ICSC RECon Day 2: Survey Finds Millennials, Gen Z Would Rather Rent Than Own
Rent a ring. Or a dress. Borrow a table. Rent a sporting good.
This may be the shopping center of the future.
“Just imagine in the future having a different phone every week,” JLL President and CEO Retail Americas Greg Maloney said during a media panel at ICSC RECon in Las Vegas. “I don’t know [if those type of stores will work]. But those are the type of things we need to start investigating.”
JLL released a survey titled the Future of Retail on the second day of the ICSC RECon convention, the largest gathering of retail professionals in the world. JLL brought in speakers to highlight retail's growing shift from traditional brick-and-mortar to slowly incorporate experiential and innovative concepts.
The survey, conducted earlier this year, polled 1,500 male and female consumers nationwide across six generations — from Gen Z to seniors — and asked them what they wanted from their shopping centers in the future. The survey did not break down consumers by income or ethnic demographics.
The survey found several interesting tidbits:
- More than 50% of those polled want a skilled customer service person and only 7% want a robot with artificial intelligence to help them shop and check out.
- More than 62% of the participants across generations, led by 72% of millennials, want stores to remember their shopping preferences.
- Nearly 30% want malls to have some sort of family-friendly entertainment.
- Nearly 37% want stores to offer same-day delivery.
- 71% of millennials and 72% of Gen Z would rather rent a trendy and well-made product from a store than purchase it.
The poll comes as the retail industry continues to undergo a tremendous shift as it tries to adjust to the growing influence and sales from e-commerce.
A recent report by commercial real estate data company Reonomy found that retail property values are going down for the first time in years.
It is clicks vs. bricks.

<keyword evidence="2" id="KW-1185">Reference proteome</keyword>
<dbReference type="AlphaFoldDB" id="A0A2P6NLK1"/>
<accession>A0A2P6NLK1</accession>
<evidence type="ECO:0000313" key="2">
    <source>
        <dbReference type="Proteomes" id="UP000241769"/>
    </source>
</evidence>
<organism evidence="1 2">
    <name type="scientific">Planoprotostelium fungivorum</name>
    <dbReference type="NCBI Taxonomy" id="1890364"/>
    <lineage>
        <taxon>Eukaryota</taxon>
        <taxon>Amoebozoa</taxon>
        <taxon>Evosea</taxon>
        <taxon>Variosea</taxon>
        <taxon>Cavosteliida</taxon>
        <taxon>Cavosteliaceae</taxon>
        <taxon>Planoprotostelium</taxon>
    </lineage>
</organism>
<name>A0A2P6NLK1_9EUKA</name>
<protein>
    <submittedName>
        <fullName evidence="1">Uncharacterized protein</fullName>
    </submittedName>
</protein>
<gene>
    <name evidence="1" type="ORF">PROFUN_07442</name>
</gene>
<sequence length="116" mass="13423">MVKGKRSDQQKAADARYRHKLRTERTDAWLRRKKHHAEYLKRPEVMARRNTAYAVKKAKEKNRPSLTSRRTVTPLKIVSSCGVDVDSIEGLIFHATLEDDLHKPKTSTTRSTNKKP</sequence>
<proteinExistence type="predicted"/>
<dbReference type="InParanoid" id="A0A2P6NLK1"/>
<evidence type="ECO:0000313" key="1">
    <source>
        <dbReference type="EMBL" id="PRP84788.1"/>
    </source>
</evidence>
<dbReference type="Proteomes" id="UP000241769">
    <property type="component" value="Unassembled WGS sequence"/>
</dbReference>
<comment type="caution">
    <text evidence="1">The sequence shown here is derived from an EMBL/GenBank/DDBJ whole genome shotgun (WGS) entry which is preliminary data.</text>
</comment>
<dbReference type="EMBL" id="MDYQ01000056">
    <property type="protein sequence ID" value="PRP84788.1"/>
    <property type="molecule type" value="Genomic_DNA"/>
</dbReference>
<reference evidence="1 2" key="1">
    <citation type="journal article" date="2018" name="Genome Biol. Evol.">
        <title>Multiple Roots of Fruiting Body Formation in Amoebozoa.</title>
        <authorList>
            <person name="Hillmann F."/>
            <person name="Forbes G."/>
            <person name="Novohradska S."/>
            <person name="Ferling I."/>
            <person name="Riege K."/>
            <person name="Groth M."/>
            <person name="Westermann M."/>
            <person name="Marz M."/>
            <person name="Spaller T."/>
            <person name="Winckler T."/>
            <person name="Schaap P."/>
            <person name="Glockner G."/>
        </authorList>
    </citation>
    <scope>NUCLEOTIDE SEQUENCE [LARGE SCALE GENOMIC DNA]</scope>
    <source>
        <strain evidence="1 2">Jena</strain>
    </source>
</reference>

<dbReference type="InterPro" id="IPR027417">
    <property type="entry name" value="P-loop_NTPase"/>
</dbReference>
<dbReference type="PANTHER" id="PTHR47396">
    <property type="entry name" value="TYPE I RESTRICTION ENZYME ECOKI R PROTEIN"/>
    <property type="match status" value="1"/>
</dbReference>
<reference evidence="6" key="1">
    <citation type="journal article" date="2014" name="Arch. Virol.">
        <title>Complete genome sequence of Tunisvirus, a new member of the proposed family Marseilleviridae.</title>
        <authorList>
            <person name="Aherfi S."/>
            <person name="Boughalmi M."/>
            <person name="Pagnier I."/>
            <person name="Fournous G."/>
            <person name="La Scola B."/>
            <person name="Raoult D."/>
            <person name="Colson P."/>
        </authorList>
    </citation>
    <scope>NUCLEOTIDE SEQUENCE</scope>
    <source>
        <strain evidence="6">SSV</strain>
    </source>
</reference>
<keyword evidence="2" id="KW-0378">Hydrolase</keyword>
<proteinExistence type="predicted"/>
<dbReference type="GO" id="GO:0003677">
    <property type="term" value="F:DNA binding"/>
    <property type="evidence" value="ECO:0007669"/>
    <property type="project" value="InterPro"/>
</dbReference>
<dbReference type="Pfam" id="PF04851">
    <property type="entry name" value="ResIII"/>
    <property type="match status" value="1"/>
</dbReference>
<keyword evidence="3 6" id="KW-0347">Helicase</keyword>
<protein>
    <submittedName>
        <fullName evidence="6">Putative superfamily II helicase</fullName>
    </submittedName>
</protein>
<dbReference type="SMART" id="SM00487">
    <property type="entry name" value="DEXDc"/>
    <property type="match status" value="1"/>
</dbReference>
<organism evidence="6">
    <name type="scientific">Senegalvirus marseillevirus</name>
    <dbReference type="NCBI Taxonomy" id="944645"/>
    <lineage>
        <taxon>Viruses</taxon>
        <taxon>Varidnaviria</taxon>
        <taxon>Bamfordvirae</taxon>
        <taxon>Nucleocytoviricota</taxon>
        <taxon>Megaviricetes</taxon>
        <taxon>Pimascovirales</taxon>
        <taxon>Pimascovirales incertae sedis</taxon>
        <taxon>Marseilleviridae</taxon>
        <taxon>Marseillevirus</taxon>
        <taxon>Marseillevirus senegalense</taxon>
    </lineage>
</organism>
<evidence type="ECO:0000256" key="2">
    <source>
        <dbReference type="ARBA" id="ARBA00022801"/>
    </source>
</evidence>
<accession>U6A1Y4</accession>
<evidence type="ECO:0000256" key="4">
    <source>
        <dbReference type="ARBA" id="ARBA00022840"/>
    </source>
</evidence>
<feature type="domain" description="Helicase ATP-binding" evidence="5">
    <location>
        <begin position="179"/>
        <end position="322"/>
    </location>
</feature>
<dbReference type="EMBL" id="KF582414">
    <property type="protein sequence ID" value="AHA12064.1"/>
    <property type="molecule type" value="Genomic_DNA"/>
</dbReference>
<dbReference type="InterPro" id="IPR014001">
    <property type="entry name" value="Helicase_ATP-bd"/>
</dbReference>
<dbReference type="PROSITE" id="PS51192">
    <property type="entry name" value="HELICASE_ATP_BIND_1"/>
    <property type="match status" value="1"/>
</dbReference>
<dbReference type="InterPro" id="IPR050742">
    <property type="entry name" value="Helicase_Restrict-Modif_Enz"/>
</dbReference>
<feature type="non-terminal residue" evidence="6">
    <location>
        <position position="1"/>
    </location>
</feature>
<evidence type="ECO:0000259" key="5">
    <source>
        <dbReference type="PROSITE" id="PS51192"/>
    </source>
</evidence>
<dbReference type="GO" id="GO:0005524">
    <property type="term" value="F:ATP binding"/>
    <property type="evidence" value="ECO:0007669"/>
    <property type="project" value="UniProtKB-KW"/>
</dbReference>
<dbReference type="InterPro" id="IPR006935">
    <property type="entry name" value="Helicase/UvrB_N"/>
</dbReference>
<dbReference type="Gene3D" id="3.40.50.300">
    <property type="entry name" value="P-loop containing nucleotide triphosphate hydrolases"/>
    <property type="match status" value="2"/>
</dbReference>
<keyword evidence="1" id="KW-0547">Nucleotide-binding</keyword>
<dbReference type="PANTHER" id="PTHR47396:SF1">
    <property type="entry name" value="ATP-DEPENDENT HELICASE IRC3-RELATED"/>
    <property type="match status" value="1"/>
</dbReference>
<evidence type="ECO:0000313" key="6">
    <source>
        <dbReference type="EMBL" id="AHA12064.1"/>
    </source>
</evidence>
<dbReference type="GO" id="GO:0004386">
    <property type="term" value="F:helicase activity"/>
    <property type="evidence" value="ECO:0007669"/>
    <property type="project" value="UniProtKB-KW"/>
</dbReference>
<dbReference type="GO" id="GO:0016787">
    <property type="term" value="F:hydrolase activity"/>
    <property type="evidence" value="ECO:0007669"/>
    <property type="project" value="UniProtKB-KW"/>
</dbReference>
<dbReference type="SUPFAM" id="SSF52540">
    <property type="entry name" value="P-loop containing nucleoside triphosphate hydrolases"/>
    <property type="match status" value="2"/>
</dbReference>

But rather than discuss the state of today’s retail climate, the JLL survey and officials wanted to focus on the physical retail industry’s enormous potential in the years to come, Maloney said.
Maloney said developers can no longer rely on the old model of “build it and they will come.”
“Before, it was a developer-driven business,” Maloney said. “Today it is a consumer-driven business. If we don’t deliver for the consumer with what they want, we’re not going to achieve their sales.”
Maloney believes the shopping center of the future will be mixed-use.
The new shopping center will have a hotel, office, an entertainment venue, plenty of food options and open space — perhaps a soccer field. About 20% of the respondents in the survey expect to see a wellness center or healthcare facility in shopping centers. Nearly 38% want these centers to have healthy food and drink options.
“It’s going to be a true live, work and play center,” Maloney said.
The survey also found that technology will play a key role in the future of shopping centers. More than 26% of shoppers want technology that helps them navigate a shopping center.
JLL Americas Director of Retail Research James Cook said another interesting trend is the rise in popularity of the sharing economy.
Since millennials, those born from 1981 to 1996, and Gen Z, those born between 1995 and 2015, value experience over material goods and are aware of their impact on the environment, there could be a shift in what kind of stores will inhabit malls of the future.
Some mall stores could become a type of retail library, where people can rent clothing, technology, jewelry and other items for a price and return them at a later date.
The rent-a-product approach is not that far-fetched, Maloney said. There are already at least nine stores that allow shoppers to rent designer high-end clothing and accessories.
The survey found across the six generations that were polled, more than 57% would rather rent a trendy item than purchase and own it. And fashion retailers Rent The Runway and West Elm have teamed up to extend the rental concept to home design, according to the survey.
Maloney remembers when he heard about Amazon discussing drone deliveries several years ago.
“We all laughed at it,” Maloney said. “[But some] of these far-fetched ideas are starting to get some traction to it.”
Cook said it doesn't matter what kind of product a store or shopping center offers if it doesn't treat customers well. No tech or gizmo can replace good human interaction, he said.
The survey found that more than 50% of respondents care most about receiving quality customer service when they walk into a store.
"They just want good old fashioned customer service and a [positive] retail experience,” Cook said.